If you weren’t at Tangalwood on Saturday, December 16, you really should have been. The area that comprises Attic Bar and Calm Restaurant, along with their gardens, played host to Nepal’s first international beer festival. As a beer lover who has often found cause to bemoan the lack of quality brews available in the country, I wasn’t sure what the event would entail, and to be honest, I’d kept my expectations low. A few beers, small samples—I didn’t really think it would be much more than that.
Boy, was I wrong! And I’m so glad I was. The event showcased over sixty beers from all over the world, with a great many from some of America’s most well-known craft beer producers and brewers, who are really on the cutting edge and putting out really interesting and unique flavor combinations—IPAs, stouts, rice ale, fruit flavored sour ales, and more. Of course, the U.S. wasn’t the only country with beers there; Germany, Belgium, Ireland, Japan, Australia, and several others were represented by some truly tasty brews.
The festival turned out to be surprisingly easy to navigate—a pre-paid ticket gave you a certain number of vouchers—though you could buy more, as needed—plus a cute little event glass. Then, you got to wander amongst the stalls, set up both outside and inside of the restaurants, browse the brews on offer, read a bit about the flavor profile of the choices, and get your glass filled in exchange for a coupon. I was pleasantly surprised by the size of the glass and the generosity of the pour. Considering what we all know the cost of imported beers to be, it really turned out to be great value for money, and not only was there a wide selection, but the good stuff wasn’t running out in the first hour as has sometimes been known to happen.
The great thing about the way the tasting system worked, and having so much choice, was that I got to sample a lot of things that I might not have tried if I’d just had to select one or two or three for my money. Some of the ones I thought I’d love I wasn’t as impressed by as I’d hoped to be. And a brewery out of Vietnam that I’d never heard of—Pasteur Street Brewing Company—turned out to be the maker of my two favorite beers of the night: a Jasmine IPA and a Passion Fruit Wheat. Light, delicious, and unlike anything I’ve had before, I’m really wishing I had one in front of me as I type this right now. Who knew Vietnam made such great beer? I sure didn’t.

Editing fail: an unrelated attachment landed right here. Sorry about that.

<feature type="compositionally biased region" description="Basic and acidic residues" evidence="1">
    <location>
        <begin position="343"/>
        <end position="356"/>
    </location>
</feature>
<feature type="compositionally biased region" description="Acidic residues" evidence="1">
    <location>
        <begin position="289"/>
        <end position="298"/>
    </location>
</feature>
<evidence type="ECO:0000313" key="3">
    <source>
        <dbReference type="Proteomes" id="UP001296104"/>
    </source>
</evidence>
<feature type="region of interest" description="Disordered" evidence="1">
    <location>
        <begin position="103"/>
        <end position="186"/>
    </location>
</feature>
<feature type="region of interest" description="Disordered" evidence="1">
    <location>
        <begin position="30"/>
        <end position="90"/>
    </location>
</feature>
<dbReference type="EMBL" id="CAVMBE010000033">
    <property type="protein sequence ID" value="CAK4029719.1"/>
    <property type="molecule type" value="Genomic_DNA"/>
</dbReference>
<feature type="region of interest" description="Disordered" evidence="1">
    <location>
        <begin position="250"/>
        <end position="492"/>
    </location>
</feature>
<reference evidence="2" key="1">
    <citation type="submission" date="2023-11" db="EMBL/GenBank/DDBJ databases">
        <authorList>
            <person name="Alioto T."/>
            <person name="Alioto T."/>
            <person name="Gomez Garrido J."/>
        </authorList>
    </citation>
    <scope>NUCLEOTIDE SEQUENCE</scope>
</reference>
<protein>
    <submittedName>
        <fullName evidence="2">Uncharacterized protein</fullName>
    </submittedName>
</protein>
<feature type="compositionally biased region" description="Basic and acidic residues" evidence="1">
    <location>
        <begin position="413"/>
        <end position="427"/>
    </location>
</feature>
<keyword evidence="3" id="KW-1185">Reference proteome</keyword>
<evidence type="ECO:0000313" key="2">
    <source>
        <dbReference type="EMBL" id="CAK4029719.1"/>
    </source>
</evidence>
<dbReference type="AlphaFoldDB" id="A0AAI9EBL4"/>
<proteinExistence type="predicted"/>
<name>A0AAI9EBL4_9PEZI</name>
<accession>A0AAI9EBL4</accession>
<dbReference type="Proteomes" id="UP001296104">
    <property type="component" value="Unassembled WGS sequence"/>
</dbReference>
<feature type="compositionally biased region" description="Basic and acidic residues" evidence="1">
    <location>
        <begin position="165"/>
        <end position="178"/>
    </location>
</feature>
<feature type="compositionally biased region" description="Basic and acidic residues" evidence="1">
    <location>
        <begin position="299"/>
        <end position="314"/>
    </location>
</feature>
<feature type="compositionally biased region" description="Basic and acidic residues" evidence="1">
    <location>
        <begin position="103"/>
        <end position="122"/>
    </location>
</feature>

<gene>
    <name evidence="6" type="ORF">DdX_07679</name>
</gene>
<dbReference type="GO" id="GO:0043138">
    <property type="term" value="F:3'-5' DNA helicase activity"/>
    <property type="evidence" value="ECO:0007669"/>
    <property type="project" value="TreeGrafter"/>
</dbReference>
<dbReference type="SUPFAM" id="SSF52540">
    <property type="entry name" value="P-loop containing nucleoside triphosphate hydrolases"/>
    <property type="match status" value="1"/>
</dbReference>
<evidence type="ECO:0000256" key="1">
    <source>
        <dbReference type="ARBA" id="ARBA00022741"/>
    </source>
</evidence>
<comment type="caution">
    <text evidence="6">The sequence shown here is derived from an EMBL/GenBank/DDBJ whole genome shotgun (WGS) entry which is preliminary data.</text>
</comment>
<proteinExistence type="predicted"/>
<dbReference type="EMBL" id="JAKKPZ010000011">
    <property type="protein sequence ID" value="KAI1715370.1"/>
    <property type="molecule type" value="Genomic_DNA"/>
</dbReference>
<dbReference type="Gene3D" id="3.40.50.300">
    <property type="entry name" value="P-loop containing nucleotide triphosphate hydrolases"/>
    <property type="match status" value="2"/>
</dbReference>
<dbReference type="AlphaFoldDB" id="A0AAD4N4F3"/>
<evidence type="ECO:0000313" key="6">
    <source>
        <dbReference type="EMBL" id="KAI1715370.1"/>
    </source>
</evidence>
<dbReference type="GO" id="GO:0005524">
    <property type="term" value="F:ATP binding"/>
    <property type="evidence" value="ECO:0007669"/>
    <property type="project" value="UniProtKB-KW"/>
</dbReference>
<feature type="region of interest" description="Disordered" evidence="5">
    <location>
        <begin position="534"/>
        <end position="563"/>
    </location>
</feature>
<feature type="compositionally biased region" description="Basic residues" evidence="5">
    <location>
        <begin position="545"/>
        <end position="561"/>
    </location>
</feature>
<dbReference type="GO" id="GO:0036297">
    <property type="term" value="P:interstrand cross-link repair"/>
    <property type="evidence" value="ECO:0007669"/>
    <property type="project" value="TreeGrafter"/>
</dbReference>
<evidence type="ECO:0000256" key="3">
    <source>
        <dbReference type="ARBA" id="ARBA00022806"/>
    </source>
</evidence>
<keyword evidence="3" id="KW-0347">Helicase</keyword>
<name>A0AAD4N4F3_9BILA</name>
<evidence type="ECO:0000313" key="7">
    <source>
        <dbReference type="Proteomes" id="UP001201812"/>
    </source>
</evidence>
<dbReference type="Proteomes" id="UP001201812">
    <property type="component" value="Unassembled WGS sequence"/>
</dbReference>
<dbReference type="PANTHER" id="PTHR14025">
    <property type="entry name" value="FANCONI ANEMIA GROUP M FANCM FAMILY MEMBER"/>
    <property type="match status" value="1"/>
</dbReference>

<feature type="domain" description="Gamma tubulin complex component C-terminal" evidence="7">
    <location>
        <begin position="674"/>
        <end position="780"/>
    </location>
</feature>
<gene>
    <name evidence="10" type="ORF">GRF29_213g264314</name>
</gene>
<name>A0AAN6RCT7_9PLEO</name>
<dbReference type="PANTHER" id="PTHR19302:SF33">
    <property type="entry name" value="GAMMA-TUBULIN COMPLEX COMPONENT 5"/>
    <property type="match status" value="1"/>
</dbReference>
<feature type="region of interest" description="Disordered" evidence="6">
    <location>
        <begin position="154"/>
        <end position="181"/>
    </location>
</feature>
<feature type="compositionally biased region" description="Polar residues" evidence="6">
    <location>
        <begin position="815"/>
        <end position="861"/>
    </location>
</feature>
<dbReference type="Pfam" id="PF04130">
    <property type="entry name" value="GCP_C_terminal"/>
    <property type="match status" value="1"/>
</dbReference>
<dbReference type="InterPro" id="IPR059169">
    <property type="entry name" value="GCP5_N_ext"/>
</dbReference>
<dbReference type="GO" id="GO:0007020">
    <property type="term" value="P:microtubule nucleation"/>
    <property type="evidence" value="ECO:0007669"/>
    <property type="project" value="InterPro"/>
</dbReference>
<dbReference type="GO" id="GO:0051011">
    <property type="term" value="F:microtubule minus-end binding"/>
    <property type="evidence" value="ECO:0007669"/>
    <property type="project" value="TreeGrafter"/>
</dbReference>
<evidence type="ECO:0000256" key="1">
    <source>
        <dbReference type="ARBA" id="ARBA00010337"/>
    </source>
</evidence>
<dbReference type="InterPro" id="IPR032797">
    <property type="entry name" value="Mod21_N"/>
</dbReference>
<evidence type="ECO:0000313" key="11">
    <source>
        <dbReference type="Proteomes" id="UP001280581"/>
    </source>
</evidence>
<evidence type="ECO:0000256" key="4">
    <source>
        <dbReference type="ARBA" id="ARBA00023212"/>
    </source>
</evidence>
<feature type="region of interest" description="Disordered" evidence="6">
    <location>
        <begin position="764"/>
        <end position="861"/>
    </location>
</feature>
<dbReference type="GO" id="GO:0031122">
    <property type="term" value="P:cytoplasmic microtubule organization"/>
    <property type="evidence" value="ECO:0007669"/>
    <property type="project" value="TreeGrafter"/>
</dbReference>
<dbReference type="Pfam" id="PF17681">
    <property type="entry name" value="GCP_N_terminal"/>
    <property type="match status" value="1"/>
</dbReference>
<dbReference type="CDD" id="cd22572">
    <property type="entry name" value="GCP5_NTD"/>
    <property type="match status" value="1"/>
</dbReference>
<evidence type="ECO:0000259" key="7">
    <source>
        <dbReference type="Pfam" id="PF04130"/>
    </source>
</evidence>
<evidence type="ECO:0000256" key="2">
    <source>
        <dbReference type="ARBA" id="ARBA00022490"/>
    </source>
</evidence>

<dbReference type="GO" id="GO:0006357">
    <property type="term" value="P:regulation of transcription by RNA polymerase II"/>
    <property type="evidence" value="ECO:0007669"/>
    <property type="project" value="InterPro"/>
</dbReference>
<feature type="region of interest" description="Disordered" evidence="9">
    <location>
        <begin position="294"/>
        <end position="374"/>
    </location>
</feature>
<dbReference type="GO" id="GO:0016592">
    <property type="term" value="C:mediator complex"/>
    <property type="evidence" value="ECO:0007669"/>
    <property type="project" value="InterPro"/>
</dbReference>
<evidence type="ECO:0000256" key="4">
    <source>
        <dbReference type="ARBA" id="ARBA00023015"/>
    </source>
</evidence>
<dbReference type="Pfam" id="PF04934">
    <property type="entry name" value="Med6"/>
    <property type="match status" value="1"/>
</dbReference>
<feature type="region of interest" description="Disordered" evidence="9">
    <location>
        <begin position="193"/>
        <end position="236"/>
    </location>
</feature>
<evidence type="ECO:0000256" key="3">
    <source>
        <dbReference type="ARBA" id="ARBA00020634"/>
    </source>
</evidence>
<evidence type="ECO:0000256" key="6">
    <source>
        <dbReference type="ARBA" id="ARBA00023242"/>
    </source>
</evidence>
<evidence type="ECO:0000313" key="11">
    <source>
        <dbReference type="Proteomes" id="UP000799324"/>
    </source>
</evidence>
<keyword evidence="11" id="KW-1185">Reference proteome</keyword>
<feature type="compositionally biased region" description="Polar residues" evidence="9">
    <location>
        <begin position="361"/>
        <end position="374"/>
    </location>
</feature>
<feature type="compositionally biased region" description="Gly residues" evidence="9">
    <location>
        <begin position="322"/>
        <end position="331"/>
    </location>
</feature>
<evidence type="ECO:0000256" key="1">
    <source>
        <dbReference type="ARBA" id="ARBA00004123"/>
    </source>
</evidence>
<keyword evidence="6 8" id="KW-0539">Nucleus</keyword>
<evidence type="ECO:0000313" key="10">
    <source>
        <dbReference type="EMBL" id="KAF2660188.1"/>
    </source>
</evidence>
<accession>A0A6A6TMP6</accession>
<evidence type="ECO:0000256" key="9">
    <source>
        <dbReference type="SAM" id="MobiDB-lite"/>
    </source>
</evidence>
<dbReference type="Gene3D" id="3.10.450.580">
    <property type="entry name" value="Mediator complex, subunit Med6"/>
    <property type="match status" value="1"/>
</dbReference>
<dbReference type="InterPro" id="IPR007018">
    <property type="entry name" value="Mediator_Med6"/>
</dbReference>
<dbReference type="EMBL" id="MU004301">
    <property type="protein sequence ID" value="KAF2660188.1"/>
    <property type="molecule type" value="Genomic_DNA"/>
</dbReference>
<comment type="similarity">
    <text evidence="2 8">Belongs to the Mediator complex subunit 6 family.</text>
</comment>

The sun shone, beer was drunk, people milled about, a DJ played music, snacks were consumed, more beer was drunk, from somewhere a fire-breathing (or was it fire-eating?) artist performed, and from what I could see everywhere I turned, a good time was had by all. In fact, a few days later when telling someone all about it, an American woman who had also attended interjected that it was the best organized event she had ever been to in Nepal. High praise indeed, considering that I later found out that in all, 1500 people attended.


And, not only were we all having a good time, but I learned from the organizer, Jim Jones, that proceeds from the day would go to benefit two very worthy charity projects: Active Hearts Foundation, which is building libraries, schools, and clinics in earthquake affected areas, and Baby Life Home, a charity that provides education for HIV-infected children. Drinking good beer is hard to top, but drinking when it benefits a good cause? Even better.
You’ll be glad to hear, as I was, that more beer events are on the horizon; keep a lookout for them in the coming months. Just don’t drink all of the Jasmine IPA before I get there.